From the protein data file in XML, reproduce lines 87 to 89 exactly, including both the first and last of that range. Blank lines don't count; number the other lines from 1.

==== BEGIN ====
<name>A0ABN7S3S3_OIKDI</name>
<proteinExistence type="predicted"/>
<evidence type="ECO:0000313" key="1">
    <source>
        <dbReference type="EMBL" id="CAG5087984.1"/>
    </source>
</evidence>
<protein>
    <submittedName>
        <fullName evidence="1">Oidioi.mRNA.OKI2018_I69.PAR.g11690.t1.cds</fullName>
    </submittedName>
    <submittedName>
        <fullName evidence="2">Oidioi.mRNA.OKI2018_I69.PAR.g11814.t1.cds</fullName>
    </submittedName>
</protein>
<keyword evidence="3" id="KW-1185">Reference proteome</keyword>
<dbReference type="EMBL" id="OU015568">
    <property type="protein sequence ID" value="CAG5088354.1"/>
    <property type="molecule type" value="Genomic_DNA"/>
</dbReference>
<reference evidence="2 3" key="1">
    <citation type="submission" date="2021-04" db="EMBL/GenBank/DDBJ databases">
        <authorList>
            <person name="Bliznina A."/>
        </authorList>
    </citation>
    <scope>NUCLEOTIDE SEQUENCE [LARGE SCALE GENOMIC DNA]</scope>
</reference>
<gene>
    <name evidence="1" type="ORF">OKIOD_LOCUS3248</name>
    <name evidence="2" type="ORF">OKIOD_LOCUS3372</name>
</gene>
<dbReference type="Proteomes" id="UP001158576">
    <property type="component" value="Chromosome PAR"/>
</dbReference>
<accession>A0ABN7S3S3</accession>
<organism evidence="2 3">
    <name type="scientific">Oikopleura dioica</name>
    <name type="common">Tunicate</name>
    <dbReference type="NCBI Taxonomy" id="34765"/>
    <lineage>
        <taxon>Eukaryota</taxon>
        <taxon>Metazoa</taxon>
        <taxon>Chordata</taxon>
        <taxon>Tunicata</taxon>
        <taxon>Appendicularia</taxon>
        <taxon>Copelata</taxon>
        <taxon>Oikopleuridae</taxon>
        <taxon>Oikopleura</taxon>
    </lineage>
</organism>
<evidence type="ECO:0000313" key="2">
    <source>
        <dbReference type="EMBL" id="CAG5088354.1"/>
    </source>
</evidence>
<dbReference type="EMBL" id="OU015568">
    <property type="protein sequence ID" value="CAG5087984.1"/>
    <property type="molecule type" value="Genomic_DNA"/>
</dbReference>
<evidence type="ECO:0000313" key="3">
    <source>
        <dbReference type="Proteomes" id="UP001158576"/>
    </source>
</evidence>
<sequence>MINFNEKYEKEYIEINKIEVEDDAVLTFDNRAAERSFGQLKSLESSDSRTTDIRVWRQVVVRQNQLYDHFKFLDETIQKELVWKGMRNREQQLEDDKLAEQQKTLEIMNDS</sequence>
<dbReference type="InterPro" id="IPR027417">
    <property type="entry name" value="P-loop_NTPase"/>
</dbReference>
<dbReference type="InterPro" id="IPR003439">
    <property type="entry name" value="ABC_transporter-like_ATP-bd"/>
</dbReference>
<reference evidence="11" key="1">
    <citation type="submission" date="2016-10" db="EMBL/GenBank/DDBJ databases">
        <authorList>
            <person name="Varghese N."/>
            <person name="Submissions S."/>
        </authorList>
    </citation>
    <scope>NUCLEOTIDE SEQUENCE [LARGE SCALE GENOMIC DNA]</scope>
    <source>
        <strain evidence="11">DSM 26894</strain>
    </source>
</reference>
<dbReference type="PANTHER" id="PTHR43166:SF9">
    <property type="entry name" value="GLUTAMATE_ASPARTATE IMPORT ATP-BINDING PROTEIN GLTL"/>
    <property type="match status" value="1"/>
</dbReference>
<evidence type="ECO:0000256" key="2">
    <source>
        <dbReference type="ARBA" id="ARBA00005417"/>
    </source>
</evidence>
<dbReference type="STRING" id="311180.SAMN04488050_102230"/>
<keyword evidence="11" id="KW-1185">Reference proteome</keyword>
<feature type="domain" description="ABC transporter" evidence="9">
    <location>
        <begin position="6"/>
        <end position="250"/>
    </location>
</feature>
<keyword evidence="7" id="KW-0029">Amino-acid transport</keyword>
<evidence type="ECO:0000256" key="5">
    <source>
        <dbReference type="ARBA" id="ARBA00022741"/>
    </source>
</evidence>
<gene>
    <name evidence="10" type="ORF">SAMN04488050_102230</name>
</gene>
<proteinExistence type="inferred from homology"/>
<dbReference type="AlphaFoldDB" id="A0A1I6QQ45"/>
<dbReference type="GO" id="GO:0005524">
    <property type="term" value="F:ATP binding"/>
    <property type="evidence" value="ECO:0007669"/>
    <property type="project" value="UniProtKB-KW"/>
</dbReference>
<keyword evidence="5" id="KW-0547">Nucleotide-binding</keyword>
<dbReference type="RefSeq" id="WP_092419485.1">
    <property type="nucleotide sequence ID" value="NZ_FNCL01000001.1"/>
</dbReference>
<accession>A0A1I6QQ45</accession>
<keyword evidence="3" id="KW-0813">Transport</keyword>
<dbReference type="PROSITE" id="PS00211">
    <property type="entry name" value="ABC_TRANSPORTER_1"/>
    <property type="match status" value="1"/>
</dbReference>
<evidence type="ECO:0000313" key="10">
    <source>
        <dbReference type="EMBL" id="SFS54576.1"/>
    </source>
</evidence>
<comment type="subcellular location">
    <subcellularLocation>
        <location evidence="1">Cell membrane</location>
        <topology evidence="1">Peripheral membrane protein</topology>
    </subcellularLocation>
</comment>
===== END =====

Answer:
    <property type="match status" value="1"/>
</dbReference>
<evidence type="ECO:0000256" key="2">